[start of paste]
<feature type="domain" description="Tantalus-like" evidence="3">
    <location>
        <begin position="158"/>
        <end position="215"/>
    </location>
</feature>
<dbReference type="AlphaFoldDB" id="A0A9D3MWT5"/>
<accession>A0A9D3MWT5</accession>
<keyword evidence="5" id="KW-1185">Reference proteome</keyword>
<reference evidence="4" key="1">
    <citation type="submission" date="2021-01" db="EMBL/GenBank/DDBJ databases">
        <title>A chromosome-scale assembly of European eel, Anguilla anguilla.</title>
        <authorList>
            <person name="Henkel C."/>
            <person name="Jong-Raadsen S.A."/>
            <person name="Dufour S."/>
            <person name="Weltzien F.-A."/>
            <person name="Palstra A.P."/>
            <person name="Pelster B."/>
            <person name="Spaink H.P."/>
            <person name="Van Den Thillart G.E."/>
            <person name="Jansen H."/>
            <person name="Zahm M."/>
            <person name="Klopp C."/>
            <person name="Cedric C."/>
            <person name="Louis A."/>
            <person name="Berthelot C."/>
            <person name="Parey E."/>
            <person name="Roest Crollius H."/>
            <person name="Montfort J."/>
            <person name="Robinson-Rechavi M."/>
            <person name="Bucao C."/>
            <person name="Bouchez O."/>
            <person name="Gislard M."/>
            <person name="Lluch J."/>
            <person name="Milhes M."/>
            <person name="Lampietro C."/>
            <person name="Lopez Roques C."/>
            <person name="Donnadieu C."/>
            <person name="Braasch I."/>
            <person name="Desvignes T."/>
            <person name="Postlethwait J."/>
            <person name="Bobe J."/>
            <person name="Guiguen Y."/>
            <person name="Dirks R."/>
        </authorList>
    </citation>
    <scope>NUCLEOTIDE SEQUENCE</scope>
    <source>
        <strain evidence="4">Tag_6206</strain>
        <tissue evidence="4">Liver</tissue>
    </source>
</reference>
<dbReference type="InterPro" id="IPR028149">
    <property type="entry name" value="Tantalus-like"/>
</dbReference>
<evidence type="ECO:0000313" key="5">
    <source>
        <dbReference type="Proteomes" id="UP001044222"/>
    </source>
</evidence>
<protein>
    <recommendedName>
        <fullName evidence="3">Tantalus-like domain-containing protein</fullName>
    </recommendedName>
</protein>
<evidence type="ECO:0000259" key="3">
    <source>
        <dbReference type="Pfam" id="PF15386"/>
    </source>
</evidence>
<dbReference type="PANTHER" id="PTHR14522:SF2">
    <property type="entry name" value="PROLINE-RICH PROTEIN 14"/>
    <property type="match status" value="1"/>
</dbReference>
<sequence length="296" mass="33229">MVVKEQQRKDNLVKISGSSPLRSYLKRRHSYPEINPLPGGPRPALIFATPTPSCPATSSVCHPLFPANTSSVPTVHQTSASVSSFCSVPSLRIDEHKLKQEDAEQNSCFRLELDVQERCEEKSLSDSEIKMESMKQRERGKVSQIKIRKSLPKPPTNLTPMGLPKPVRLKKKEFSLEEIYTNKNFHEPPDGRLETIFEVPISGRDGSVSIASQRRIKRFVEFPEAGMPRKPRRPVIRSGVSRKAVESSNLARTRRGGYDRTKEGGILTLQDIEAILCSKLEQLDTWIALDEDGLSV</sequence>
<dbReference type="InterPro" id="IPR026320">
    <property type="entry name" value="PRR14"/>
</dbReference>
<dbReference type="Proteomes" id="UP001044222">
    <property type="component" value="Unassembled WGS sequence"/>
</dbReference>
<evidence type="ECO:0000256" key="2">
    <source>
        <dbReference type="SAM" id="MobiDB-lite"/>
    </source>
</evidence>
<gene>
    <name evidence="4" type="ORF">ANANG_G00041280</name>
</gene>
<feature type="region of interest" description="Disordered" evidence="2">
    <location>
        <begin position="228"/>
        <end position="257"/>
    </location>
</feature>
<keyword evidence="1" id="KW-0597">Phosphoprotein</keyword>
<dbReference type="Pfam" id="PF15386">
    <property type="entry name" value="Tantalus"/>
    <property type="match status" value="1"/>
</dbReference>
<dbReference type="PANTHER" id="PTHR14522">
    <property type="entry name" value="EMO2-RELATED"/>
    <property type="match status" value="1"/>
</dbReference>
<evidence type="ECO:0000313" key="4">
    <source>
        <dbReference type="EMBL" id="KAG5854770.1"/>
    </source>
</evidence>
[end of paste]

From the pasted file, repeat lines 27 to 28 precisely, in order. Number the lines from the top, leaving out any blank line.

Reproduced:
            <person name="Berthelot C."/>
            <person name="Parey E."/>